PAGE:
However, during peak meme mania in 2021, millions of contracts traded in a single session. The most active day that year — Jan. 22 — saw 8.5 million contracts change hands.

A driver of 2021’s craze was that the bulk of retail traders didn’t already own GameStop, let alone at higher prices. In January of that year, GameStop was consistently the most bought stock across trading platforms that cater to individual investors with buy orders vastly outpacing those to sell.

On Monday, that wasn’t the case. While GameStop was the most traded stock on Fidelity’s platform, orders to sell shares nearly mirrored buys. This indicates that the retail crowd was selling to each other rather than being the sole driver of the stock gains. Even with the pop, GameStop is far from an intraday peak. The stock would need to more than quadruple from Monday’s close to reach that peak.

When Roaring Kitty and now GameStop Chief Executive Ryan Cohen kickstarted the meme craze, interest rates were near historic lows, while equity markets — and cryptocurrencies — were soaring as the Federal Reserve and Congress pumped trillions of dollars in stimulus aid to prop up an American economy gripped by recession in the middle of a pandemic.

The previous GameStop saga took center stage three years ago, before the Fed began lifting rates in March 2022 at the fastest pace in a generation to cool inflation. Now, the stock market — and the economy — are in a different place, and retail traders have seen a reversal of fortunes as high borrowing costs diminish their holdings in risky assets.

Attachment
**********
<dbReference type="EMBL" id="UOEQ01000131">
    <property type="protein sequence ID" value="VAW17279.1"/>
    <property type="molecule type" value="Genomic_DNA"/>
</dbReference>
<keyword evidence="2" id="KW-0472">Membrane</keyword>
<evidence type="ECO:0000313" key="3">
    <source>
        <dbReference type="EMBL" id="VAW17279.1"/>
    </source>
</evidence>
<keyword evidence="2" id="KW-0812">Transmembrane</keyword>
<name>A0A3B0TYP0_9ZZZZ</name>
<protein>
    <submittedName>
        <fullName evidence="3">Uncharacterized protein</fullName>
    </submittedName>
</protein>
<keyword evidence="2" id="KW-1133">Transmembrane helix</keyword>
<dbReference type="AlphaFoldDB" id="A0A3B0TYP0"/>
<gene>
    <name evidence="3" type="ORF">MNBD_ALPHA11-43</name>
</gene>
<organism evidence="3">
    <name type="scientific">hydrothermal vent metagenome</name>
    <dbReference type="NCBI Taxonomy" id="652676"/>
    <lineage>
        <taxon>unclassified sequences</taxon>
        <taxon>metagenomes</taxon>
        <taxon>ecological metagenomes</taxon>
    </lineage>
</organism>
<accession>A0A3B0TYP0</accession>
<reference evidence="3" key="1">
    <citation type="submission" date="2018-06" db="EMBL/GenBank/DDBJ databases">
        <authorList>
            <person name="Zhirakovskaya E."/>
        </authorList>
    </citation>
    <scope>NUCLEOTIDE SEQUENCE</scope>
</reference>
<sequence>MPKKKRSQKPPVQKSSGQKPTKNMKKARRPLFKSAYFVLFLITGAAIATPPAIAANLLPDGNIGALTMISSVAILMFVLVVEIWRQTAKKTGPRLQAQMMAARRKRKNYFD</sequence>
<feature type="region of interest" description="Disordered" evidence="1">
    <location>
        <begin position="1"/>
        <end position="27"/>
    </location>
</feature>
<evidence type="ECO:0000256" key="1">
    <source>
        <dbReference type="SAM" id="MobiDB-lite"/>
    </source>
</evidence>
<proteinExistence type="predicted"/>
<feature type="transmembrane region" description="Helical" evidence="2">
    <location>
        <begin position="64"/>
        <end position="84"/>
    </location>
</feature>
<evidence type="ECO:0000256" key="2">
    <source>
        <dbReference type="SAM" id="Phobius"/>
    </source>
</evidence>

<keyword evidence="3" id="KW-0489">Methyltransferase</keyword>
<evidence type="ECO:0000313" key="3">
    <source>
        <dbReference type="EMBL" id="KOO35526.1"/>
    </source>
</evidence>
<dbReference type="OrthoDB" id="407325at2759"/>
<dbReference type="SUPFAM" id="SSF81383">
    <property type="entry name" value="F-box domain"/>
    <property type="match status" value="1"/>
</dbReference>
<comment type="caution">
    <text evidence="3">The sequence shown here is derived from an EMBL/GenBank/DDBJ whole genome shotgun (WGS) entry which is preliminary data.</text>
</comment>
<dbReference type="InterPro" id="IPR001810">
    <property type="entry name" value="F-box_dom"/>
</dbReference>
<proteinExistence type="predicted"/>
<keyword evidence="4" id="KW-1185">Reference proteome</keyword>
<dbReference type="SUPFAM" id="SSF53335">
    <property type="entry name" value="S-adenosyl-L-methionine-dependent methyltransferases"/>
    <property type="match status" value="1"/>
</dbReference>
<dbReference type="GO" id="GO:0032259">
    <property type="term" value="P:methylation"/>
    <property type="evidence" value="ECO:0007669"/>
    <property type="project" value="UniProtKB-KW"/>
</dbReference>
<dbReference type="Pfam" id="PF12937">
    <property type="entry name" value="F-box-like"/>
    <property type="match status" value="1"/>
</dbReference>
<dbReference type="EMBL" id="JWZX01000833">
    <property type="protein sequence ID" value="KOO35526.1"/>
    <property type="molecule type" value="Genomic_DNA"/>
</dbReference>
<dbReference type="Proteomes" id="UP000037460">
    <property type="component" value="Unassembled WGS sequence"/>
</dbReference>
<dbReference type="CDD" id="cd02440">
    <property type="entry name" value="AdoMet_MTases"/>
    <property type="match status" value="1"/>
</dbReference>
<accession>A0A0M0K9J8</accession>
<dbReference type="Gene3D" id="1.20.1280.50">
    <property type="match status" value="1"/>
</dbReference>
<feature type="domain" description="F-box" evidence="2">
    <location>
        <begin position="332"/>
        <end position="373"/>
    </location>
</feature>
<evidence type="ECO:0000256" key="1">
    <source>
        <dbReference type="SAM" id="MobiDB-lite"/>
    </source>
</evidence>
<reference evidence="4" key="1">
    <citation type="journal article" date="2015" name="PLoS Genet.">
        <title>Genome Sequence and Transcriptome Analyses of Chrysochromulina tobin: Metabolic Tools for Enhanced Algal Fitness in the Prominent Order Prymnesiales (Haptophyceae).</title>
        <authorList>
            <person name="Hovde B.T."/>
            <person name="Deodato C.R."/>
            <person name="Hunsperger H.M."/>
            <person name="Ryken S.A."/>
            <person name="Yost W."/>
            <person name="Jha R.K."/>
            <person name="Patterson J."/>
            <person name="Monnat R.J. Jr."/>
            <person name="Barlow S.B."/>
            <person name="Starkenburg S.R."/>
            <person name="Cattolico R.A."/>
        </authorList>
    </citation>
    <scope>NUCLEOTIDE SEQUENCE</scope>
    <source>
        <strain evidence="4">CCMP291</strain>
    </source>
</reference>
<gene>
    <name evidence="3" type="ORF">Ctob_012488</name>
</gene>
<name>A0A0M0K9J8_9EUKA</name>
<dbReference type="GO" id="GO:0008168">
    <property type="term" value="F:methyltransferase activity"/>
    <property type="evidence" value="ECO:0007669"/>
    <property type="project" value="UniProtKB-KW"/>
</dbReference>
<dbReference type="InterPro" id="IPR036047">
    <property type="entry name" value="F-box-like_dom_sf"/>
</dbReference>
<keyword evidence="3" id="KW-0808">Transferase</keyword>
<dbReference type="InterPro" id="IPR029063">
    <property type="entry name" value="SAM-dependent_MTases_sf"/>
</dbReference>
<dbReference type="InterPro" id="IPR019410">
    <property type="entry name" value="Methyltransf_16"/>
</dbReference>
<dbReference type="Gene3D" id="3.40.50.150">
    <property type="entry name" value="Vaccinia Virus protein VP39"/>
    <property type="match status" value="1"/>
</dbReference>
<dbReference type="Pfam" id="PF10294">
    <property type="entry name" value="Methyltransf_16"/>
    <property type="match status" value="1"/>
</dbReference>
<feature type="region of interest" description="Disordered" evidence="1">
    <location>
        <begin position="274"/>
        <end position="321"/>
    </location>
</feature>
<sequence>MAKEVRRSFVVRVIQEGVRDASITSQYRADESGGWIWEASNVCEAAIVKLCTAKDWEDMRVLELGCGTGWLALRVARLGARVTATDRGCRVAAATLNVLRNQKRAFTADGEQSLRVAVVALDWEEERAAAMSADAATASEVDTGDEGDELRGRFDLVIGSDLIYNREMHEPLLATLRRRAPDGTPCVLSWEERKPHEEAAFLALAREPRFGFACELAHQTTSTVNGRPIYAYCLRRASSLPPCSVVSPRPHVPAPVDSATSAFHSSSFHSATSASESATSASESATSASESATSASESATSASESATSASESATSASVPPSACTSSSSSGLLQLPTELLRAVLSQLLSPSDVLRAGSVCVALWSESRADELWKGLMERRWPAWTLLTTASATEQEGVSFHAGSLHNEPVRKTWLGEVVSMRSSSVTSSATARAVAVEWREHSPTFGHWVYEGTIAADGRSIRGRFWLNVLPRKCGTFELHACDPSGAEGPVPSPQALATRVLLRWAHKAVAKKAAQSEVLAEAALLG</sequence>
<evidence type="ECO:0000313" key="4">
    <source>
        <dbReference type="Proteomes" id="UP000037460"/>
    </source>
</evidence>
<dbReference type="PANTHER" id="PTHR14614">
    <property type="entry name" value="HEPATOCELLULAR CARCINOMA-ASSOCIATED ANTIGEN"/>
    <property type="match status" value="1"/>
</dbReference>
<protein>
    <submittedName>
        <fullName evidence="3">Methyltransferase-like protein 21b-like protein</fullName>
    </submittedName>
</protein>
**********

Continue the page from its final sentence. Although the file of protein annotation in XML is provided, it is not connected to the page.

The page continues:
That’s on top of the fact that credit-card delinquencies at the smallest banks are running at the highest rate in 30 years, and those at large banks are at decade highs. That means liquidity for small-time investors is likely at a low, and the end of stay-at-home orders indicates the YOLO crowd is back at work or school and not glued to a trading app.

The vast nature of cryptocurrencies with no inherent value has also sopped up a chunk of retail investor cash. The meme craze surrounding Gill’s return has spilled into the world of crypto, as a token created at the end of January utilizing GameStop’s name, logo and ticker rose more than 1,400% on Monday before paring some of that surge, according to CoinGecko data, despite having no affiliation with the company.

The so-called memecoins are prone to wild swings based on the popularity of the tokens across social media platforms. The coins, which often trade for fractions of a penny, can see surges in volume and price based on a few traders pumping in small amounts of cash.

The 2021 meme-stock frenzy that upended the US stock market and schooled some Wall Street pros didn’t end well after the bear market of 2022. The YOLO crowd lost all of the money made in the meme-stock rush, data compiled by JPMorgan Chase & Co. showed in 2022.

So, while the group’s activity on Monday is rekindling memories of a 2021 rush, it’s not there yet. Trading orders from retail traders in stocks and exchange-traded funds accounted for 24% of the market’s total volume in the first quarter of 2021, estimates compiled by Bloomberg Intelligence show. That compares with a little more than 17% in the first quarter of 2024, BI’s data show.

—With assistance from Carly Wanna and Jessica Menton.